(Alabama was a busy place in the early 1800s and a simple horse path through the state turned into a major road for early pioneers. Some remnants of this early road are visible today)
The Federal Road
After the Louisiana Purchase from France in 1803, the United States government realized a way was needed for settlers and troops to access the new areas. Beginning in 1806 through 1811, a simple horse path was created through the Creek Nation from Georgia to coastal Alabama. The Creek had reluctantly granted access via treaty for this horse path. When West Florida was annexed from Spain in 1810, this added to the need for a road.
Map showing portions of old Federal road
“The Old Federal Road successfully connected Fort Stoddert to the Chattahoochee River. At that point, the Federal Road merged with the earlier postal riders’ horse path that linked Athens, Georgia, to New Orleans, Louisiana. Unlike the old horse path, the Federal Road went eastward making a connection with lands ripe for the recruitment of soldiers and obtaining supplies for the military. This path quickly became a major travel route for pioneers to the area once known as the Old Southwest.
Old Federal Road became a major military road
From its start as a narrow horse path used to carry the mails, the Old Federal Road underwent great development and became a major military road connecting early American forts in the Creek Lands and the Mississippi Territory. Acting as the interstate highway of its day, when “Alabama Fever” raged through the Carolinas and Georgia, the Old Federal Road carried thousands of pioneers to the Old Southwest. As such, the Federal Road directly contributed to the dramatic increase in Alabama’s population between 1810 and 1820 – with Alabama’s population growing far faster than that of either Mississippi or Louisiana during this time. Alabama continued out-distancing both Mississippi and Louisiana in population growth through 1850.” (from History of the Old Federal Road in Alabama)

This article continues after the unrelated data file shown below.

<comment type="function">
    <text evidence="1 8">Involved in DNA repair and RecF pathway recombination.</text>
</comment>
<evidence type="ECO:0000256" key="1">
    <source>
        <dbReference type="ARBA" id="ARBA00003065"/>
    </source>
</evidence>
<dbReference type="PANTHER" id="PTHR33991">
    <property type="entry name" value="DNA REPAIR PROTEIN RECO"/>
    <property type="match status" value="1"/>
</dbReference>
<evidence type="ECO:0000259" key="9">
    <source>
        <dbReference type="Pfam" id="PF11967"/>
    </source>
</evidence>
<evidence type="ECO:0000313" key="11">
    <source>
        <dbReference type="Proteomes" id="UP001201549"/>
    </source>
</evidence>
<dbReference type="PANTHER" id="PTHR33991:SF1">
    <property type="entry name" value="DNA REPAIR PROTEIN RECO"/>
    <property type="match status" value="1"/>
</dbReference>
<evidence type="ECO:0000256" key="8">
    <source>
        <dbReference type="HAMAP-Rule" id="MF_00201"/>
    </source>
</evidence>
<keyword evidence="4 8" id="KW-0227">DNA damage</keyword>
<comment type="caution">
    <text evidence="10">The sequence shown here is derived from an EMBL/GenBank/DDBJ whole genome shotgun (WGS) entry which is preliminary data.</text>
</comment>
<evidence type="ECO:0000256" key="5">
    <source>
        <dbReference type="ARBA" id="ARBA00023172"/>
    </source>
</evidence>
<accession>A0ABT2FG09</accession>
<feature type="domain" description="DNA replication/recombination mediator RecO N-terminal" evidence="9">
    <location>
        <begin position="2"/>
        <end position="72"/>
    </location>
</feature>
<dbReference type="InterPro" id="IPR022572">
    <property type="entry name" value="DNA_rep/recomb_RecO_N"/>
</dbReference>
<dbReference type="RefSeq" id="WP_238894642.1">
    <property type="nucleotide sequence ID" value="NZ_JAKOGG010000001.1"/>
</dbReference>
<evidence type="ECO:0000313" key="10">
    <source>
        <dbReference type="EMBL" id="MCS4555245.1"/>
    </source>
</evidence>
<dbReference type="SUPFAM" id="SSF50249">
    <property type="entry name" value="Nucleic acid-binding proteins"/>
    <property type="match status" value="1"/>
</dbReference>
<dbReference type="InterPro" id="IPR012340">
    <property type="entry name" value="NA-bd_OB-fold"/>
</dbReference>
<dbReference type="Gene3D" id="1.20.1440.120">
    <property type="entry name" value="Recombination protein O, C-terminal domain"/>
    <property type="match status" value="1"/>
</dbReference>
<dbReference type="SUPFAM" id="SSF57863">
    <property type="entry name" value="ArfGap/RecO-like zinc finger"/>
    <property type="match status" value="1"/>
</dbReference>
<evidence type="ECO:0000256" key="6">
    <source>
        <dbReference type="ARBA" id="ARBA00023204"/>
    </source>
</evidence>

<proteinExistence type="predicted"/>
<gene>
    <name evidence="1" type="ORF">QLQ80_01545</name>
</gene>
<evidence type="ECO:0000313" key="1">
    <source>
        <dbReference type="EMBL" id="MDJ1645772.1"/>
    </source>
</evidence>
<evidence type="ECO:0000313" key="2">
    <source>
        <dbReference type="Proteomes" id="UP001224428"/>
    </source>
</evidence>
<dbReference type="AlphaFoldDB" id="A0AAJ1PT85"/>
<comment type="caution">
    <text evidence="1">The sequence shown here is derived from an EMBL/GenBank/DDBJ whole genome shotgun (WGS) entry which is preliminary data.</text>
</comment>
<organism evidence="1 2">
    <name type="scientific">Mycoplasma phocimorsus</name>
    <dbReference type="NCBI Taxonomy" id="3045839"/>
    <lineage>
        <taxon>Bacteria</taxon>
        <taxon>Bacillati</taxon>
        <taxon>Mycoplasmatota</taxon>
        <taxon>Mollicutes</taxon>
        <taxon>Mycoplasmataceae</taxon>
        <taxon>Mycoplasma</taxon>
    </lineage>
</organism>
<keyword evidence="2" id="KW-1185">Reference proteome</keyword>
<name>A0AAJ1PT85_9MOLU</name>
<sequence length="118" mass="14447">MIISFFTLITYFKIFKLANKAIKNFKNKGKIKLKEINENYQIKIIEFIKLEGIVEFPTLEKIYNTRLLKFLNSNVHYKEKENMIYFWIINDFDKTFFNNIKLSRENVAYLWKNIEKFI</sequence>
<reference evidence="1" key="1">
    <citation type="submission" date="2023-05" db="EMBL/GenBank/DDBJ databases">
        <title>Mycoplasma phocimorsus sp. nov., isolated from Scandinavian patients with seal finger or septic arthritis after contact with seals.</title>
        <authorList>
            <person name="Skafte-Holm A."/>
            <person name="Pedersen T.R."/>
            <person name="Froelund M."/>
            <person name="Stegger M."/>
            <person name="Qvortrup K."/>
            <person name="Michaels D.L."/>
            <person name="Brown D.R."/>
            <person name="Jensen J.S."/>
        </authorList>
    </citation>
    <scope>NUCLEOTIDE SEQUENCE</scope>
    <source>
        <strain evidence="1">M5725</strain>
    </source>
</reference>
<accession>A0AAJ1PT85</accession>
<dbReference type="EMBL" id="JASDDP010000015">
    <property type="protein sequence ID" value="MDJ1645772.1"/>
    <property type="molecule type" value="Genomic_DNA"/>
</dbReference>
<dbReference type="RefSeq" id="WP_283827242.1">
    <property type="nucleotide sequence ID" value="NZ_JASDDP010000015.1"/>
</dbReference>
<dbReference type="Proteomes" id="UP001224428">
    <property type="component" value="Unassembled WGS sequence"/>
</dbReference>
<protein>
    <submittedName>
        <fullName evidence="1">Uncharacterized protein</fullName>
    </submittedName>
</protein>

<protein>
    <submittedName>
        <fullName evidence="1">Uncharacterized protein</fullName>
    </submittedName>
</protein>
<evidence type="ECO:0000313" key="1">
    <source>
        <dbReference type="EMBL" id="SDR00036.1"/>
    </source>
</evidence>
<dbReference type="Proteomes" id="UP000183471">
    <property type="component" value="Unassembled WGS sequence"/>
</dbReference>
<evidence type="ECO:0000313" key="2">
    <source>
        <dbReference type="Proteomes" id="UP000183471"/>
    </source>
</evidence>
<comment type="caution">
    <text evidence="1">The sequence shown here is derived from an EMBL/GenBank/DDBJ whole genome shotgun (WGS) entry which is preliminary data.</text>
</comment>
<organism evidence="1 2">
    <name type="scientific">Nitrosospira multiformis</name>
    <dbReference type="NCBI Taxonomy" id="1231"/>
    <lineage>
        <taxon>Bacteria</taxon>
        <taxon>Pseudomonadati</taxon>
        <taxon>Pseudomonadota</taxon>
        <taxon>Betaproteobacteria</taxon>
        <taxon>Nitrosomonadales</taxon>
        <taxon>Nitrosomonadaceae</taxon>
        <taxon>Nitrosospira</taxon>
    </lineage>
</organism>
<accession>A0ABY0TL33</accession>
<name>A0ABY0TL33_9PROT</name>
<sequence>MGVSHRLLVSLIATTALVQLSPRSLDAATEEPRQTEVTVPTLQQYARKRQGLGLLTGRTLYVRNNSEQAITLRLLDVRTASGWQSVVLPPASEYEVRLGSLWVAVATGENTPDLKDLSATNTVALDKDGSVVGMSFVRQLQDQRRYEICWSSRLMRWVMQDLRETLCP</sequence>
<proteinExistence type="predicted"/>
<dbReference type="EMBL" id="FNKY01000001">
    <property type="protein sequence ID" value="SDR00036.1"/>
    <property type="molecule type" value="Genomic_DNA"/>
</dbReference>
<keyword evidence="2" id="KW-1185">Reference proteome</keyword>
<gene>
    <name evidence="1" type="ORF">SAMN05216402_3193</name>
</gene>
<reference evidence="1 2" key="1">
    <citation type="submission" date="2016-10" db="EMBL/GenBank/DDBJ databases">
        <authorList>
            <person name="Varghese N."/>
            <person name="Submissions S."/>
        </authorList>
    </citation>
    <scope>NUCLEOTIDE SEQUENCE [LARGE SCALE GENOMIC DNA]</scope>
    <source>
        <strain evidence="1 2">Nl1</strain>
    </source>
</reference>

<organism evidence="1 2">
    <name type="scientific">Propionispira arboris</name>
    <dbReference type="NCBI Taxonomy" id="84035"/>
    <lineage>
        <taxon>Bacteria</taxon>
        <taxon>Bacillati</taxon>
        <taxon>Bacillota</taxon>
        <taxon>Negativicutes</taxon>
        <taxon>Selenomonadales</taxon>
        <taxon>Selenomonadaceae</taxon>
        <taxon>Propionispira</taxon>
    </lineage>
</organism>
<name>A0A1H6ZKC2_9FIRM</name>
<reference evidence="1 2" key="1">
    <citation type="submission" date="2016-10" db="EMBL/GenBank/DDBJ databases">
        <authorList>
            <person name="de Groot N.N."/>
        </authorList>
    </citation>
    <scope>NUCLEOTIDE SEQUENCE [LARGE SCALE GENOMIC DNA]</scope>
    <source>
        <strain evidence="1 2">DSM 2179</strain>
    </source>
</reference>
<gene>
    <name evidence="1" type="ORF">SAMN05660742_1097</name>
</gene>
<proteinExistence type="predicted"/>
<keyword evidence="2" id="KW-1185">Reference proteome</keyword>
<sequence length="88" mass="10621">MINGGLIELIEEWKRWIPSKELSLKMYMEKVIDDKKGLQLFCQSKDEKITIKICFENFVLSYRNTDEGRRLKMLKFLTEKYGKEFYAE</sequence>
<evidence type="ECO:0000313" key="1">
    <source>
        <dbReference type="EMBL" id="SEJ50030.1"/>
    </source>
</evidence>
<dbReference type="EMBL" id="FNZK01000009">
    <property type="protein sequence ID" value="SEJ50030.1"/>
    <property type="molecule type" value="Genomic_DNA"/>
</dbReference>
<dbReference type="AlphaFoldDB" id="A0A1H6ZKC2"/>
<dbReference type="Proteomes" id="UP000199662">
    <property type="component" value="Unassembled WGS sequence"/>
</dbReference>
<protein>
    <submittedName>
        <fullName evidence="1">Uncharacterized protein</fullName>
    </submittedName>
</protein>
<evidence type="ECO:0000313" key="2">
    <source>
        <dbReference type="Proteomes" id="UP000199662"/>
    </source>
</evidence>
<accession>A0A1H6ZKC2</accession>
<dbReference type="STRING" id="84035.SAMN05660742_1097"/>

Creeks became increasingly hostile
As the Creek Nation realized that people were doing more than just passing through, and many were settling in their lands, they became increasingly hostile and in 1813-1814 the Creek War began in attempt to drive the settlers out. This is also considered by some to be a continuation of the War of 1812 with Great Britain (the Creeks fought with the British against the United States).
In August of 1814, the Treaty of Fort Jackson was signed with the Creek Nation which ceded nearly half of Alabama to the United States.
In 1817, the Alabama Territory was established with its capitol at St. Stephens, and on December 14, 1819, Alabama became the 22nd state in the Union.
In 1830, the United States Congress passed and President Andrew Jackson signed the Indian Removal Bill, and by 1835 the Seminole Indians in Florida were fighting for their land. The Creek Nation in Alabama in 1836 also began fighting for what was left of their land in Alabama, and the Second Creek War began.
Some stories include:
- The true story of the first Mardi Gras in America and where it took place
- The Mississippi Bubble Burst – how it affected the settlers
- Did you know that many people devoted to the Crown settled in Alabama –
- Sophia McGillivray- what she did when she was nine months pregnant
- Alabama had its first Interstate in the early days of settlement
Check out genealogy books and novels by Donna R. Causey